You want to publish an eBook, maybe upload it to the Kindle Store or read it on your iPad as an epub file, or maybe just read it on your Linux system as a PDF. I wanted to do the same and was looking for a way in which I can do it using my preferred writing format, Markdown, without having to lock myself in a SaaS. When I started searching, it became clear Pandoc was the way to go.
Pandoc is an awesome tool to convert documents from one format to another and it supports a lot of the formats. Due to it being highly configurable it can be difficult for someone new to start using it. So I will try to explain how you can utilize it for creating documents like ebooks just using Markdown. Though it should work similarly for other formats too.
Broadly there are three things required to get started.
- A config file which will tell Pandoc how to render the data, for example, do we need a TOC in the ebook, if yes then what should be the maximum depth of it?
- A metadata file which will contain information like author name, copyright, etc.
- Markdown source file(s) which will form the content of the ebook.
📝 NOTE: I already have a base repository that you can use as a starter for your book which you can fork and get going. Do not forget to change the Author name though. ;)
Pandoc is the only tool you need to get started with your ebook. Pandoc’s installation guide has the most up-to-date information on how to get it on your system.
If you are an Ubuntu user, most probably the following command will do the job:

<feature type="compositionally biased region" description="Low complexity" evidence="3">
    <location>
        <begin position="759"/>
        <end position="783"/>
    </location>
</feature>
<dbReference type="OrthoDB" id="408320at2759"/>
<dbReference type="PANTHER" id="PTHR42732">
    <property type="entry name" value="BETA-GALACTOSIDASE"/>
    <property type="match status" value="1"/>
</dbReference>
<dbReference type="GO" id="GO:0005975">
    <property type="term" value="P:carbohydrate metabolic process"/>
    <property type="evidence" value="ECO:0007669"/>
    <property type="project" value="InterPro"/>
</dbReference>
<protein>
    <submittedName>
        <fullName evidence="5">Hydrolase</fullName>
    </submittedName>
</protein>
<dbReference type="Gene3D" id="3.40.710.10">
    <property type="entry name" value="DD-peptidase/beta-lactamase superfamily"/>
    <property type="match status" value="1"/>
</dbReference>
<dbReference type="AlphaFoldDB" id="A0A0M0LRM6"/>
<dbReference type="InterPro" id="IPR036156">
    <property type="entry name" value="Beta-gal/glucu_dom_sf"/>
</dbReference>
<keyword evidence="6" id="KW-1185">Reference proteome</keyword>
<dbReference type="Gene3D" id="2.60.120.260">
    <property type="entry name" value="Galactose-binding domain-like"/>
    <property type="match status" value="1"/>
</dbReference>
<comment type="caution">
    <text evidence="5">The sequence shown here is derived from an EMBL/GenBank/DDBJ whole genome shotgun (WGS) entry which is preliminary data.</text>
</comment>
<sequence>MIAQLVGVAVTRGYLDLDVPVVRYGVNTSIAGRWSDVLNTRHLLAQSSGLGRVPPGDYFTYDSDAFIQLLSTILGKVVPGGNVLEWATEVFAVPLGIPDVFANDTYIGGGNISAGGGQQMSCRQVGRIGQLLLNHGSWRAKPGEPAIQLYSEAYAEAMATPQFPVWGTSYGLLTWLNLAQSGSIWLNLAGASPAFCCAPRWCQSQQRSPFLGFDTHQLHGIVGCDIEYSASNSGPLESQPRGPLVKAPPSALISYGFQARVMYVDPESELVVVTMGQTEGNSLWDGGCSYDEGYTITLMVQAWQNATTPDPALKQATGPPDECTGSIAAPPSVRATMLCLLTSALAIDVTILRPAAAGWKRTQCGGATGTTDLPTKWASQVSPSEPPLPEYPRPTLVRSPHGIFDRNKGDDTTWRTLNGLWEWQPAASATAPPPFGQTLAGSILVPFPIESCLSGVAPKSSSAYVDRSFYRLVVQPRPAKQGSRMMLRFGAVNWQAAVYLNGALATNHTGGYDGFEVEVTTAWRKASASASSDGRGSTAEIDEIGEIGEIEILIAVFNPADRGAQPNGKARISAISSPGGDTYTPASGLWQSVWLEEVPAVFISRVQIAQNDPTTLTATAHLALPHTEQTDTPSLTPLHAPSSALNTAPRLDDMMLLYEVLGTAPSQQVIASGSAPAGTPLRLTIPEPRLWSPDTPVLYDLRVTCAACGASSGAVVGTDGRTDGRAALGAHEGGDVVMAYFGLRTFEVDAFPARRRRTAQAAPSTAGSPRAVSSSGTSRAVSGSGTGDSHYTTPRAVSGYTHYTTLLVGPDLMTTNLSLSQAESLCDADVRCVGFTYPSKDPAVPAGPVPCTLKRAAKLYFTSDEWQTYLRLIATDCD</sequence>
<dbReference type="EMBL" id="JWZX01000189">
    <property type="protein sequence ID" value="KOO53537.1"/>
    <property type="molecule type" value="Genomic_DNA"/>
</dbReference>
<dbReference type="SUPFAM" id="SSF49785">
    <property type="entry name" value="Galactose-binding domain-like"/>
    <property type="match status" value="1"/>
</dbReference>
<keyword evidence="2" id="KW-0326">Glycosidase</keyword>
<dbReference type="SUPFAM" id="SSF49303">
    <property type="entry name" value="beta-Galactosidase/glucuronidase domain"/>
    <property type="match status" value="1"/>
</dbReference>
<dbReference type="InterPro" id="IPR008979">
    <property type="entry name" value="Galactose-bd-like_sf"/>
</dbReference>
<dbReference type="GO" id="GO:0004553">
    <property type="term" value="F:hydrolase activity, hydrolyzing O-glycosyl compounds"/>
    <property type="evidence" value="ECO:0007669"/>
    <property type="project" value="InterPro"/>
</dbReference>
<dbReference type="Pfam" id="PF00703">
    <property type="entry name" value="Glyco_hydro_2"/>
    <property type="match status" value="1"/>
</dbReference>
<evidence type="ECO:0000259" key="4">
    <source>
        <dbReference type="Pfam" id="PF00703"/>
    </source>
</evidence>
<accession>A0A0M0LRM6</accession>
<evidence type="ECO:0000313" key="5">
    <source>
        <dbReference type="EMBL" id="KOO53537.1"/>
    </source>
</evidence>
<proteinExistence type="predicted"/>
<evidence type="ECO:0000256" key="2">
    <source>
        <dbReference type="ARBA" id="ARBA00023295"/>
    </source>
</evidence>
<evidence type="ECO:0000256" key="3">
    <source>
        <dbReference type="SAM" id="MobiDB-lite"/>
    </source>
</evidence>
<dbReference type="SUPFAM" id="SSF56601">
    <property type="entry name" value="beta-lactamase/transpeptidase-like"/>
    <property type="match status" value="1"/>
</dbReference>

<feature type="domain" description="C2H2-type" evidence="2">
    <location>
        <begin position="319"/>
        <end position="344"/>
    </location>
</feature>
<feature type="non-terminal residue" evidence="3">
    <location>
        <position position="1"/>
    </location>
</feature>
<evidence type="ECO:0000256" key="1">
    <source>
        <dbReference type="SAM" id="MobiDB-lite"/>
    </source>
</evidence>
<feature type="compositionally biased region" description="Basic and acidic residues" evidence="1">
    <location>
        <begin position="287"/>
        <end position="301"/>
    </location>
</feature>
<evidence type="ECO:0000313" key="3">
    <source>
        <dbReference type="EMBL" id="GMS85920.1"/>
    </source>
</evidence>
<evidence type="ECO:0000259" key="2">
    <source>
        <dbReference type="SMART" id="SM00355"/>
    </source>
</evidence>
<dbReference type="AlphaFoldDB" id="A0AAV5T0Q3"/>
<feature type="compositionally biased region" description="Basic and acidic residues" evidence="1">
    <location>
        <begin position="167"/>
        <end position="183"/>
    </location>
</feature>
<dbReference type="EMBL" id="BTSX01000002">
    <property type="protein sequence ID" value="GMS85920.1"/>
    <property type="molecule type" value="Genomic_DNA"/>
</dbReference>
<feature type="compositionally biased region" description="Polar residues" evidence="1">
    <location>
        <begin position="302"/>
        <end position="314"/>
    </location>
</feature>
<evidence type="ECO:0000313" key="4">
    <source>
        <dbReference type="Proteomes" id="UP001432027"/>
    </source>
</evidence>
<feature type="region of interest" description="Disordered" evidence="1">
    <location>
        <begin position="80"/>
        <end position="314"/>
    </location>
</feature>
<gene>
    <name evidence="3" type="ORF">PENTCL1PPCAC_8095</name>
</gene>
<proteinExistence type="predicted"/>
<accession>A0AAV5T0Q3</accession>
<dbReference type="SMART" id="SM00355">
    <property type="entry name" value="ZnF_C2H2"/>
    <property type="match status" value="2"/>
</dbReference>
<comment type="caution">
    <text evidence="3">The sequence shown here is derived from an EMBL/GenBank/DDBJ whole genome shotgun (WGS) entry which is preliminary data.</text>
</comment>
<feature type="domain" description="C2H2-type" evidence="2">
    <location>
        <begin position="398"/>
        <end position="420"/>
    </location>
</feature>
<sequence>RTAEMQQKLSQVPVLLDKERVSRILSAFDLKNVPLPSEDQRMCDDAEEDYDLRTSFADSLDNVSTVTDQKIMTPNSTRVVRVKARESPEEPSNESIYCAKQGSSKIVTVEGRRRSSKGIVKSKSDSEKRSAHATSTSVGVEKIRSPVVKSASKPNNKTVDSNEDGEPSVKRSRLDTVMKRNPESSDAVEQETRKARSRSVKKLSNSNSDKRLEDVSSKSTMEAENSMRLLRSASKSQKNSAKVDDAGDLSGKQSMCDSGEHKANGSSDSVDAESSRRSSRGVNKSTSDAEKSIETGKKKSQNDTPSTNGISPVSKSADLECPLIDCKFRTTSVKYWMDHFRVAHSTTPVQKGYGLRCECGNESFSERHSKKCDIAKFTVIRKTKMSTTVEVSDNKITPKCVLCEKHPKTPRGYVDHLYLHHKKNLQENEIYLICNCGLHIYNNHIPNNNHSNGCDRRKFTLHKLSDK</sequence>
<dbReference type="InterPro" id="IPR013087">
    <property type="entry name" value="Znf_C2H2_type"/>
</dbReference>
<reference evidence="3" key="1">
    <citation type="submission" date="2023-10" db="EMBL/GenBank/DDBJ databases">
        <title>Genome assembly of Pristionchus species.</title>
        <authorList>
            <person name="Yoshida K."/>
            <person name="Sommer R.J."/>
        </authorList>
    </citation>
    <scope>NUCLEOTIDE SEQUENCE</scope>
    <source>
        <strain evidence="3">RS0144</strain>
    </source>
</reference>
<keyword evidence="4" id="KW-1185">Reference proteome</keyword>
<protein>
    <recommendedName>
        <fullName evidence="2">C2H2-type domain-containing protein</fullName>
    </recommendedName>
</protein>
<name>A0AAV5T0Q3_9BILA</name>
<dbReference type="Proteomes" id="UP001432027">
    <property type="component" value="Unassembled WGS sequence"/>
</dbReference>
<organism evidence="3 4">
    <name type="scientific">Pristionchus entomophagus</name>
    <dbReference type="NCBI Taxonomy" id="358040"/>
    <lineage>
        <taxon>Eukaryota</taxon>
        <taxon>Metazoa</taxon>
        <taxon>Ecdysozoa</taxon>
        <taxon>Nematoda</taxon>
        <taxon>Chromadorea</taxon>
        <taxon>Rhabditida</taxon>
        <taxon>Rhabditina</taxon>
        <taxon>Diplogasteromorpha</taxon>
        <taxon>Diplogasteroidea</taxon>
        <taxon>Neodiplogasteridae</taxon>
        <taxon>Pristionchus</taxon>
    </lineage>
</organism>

apt-get install pandoc
For Mac users:
brew install pandoc
A config file can be used to manage all the options passed to pandoc without passing each option through the cli. Here’s an example config file.
metadata-file: metadata.yml # file to use for metadata
Your book will have some metadata like title, author name, copyright. All of that goes in the
metadata.yml file. An example file will do a far better job in explaining than I can.
The cover photo provided here will be used as the cover photo of the ebook. More options can be found in Metadata docs of Pandoc.
You can write chapters in Markdown files. To preserve the order of the files, I suggest prefixing the name of the file with chapter number. It will ensure that the ordering of files is correct when you view it. The source files can also be individually passed to pandoc.
pandoc -d config.yml 01-first-chapter.md 02-secon-chapter.md
In the starter repo, all the Markdown files added to the
src will be picked up and used as chapters of the book sorted in alphanumeric order. The images can be added to the
images directory (or any other directory; I like to have my images in one place).
Thanks to the Makefile in the starter repo, generating an ebook is as simple as
make epub and similarly
make pdf can be used for generating a printable PDF version of the book.
The best part about using pandoc is that it supports a lot of formats formats and options, for example - custom css can be used to generate documents, if needed! I hope this gives you enough confidence and sets you on your eBook journey!